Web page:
It is time for congregations to develop protocols for responding to hate initiatives on their doorsteps.
As the intolerant lose any self-discipline in lashing out at others, we can expect a fresh round of cross-burnings, gay-bashing graffiti and online vitriol. At an Episcopal church in Delaware recently, for example, worshippers returned to their cars to find leaflets attacking them for being an inclusive church.
Such incidents are happening throughout our deeply divided nation, as well as in European states dealing with ethnic diversity and neo-Nazism. If your church, or its denomination, is identified as inclusive, performing same-sex weddings, welcoming women into leadership, collaborating with Jews and Muslims, or honoring racial diversity, including mixed-race couples, you can expect to be noticed and, increasingly, targeted.
Will that mean a hundred hate initiatives, or a thousand, or a million? There’s no way to know. But being prepared seems sadly necessary.
Here are some suggested protocols for handling hate initiatives affecting your congregation:
1. CALL THE POLICE. Hate crimes require investigation and prosecution, perhaps involving federal authorities. Otherwise, victims become fearful, communities get divided and the offenders accelerate.
2. LEADERS MUST LEAD. Clergy and lay leaders must work as a team and get out front. The congregation needs to know that this is a safe place. No hysteria, no cowering, no secrets.
3. TAKE CONCRETE ACTION TO PROTECT THE VULNERABLE, ESPECIALLY THE TARGETS OF HATE. I’m not thinking guns, but hugs, food, affirmation, safe places to stay — tangible reminders that they are a valued part of the whole faith community. Later, education and story sharing. Even those who disagree with inclusive stances need to stand as one with the faith community, saying to all, “You can’t do this to us.”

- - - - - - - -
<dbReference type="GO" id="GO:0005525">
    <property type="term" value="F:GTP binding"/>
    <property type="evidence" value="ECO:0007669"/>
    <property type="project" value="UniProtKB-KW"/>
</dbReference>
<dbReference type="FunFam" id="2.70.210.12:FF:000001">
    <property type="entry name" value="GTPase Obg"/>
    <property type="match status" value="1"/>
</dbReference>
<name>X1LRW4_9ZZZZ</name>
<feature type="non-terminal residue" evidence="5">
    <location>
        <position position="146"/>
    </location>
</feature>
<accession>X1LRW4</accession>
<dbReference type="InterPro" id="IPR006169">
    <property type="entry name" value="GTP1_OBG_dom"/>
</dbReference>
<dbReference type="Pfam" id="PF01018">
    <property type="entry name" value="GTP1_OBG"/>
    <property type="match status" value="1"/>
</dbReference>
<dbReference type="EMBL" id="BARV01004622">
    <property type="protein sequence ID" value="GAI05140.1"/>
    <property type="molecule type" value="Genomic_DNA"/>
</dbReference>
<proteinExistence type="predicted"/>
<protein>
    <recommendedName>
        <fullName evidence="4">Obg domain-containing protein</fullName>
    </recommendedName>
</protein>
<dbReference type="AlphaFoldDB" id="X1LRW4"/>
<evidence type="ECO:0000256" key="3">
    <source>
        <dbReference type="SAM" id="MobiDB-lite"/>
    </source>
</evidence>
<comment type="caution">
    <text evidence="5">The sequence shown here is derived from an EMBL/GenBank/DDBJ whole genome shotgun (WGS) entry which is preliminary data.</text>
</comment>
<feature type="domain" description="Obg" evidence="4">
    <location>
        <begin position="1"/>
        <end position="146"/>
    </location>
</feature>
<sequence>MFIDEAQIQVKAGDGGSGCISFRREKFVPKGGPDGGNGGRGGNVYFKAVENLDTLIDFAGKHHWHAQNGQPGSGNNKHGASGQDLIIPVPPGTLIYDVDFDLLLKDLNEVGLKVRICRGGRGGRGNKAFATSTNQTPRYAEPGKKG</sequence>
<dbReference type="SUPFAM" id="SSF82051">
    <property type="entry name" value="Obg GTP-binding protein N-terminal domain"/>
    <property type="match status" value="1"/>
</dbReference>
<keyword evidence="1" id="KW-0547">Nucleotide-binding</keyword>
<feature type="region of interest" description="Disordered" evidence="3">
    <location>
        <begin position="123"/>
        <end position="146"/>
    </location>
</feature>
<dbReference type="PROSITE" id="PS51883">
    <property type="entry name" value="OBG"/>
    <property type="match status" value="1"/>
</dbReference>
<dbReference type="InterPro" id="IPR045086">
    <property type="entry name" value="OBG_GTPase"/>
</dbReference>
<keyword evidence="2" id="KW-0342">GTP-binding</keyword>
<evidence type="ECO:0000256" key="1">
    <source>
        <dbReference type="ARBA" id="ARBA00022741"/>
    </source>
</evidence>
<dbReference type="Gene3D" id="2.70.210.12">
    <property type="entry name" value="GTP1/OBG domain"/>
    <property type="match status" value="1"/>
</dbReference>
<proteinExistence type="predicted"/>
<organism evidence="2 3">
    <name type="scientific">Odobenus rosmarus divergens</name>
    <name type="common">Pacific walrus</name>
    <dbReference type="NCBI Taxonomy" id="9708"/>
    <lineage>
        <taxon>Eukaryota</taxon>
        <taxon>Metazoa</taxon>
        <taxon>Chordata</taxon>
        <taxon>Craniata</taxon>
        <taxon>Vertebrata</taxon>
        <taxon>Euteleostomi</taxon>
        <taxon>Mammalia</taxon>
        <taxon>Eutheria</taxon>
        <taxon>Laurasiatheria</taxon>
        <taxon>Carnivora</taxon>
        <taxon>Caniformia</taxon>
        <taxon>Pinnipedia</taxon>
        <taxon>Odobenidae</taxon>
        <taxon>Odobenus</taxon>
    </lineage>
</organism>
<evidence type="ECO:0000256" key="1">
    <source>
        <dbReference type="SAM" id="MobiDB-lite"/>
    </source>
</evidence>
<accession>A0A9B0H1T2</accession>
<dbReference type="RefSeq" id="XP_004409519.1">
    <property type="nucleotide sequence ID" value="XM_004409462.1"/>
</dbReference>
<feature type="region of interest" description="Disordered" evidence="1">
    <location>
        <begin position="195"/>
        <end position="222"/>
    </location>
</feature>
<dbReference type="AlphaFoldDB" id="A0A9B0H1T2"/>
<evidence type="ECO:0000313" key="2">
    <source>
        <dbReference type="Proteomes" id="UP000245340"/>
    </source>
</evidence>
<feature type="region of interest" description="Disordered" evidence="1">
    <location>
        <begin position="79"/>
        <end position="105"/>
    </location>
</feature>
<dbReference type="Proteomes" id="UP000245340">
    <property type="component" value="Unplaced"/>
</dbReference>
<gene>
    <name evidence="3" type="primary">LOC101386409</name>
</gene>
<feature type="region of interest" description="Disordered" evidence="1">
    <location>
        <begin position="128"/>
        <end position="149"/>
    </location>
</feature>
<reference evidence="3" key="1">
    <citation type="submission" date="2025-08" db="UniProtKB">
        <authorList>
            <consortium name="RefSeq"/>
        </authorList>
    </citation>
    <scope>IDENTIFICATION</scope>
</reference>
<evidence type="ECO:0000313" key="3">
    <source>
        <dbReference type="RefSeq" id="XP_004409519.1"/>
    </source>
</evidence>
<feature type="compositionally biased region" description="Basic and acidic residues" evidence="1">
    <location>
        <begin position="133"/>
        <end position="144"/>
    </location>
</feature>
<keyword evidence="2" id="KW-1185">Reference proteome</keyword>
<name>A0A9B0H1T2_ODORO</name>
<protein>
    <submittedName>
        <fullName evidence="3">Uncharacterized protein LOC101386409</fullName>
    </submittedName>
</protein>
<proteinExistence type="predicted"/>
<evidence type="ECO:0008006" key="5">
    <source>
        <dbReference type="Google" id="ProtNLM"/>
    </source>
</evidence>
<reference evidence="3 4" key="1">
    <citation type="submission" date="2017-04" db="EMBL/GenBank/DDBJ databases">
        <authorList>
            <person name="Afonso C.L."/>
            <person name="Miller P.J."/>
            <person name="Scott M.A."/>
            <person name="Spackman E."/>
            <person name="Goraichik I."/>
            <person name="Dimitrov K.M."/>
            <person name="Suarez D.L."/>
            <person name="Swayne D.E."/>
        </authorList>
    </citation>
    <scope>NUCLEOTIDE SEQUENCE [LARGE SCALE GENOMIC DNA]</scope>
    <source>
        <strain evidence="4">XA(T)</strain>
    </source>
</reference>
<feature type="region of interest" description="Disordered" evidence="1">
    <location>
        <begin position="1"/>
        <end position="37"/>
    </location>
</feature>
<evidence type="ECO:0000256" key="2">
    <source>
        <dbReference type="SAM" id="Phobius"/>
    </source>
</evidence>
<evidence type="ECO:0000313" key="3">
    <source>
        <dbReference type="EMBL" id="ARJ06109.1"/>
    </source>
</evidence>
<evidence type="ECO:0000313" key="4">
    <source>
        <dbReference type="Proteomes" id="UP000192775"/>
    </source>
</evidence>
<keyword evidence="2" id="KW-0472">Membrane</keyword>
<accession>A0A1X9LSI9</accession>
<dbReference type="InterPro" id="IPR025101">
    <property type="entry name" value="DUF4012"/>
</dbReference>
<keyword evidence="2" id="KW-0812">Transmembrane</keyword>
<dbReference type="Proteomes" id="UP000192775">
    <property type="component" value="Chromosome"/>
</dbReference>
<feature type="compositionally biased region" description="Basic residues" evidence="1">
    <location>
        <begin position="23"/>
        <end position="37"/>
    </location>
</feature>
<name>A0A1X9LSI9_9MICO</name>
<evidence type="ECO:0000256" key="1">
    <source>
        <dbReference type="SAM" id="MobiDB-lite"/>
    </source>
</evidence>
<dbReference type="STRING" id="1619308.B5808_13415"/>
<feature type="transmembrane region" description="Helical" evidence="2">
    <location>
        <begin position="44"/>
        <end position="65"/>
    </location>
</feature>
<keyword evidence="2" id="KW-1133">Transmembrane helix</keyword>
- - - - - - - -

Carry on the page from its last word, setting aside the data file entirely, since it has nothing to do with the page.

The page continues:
4. COMMUNICATE, COMMUNICATE. In every possible way, from newsletters to blogs to telephone calls to open meetings to social media, get the word out: what happened, what it seems to mean, what actions have been taken, what will come next, how people can help.
5. PREPARE A LEGAL RESPONSE. In advance, if possible, consult with an attorney on who can speak for the congregation, what can be said, how to cooperate with law enforcement, and what liability issues, if any, might arise. Have a plan ready.
6. WORK WITH OTHER CONGREGATIONS. If one congregation is likely to be targeted, so are similar congregations in your larger community. Talk it over with leaders of those congregations, including synagogues and mosques, in advance. Be prepared to stand together as a solid faith witness. I suggest you reach out also to religious leaders who don’t share your views or practices. Haters besmirch them, as well as you. It will help everyone if faithful people, across all lines, are seen as putting God above preferences.
7. BE NOT AFRAID. Hatemongers only succeed when they make people afraid. If people are determined to stay calm, united and self-confident, the hate initiative will fizzle.
TOM EHRICH is a publisher, writer, church consultant and president of Morning Walk Media, based in New York. His new Fresh Day online magazine offers fresh words about faith and life, fresh voices, fresh ideas. For a free trial go to freshday.org.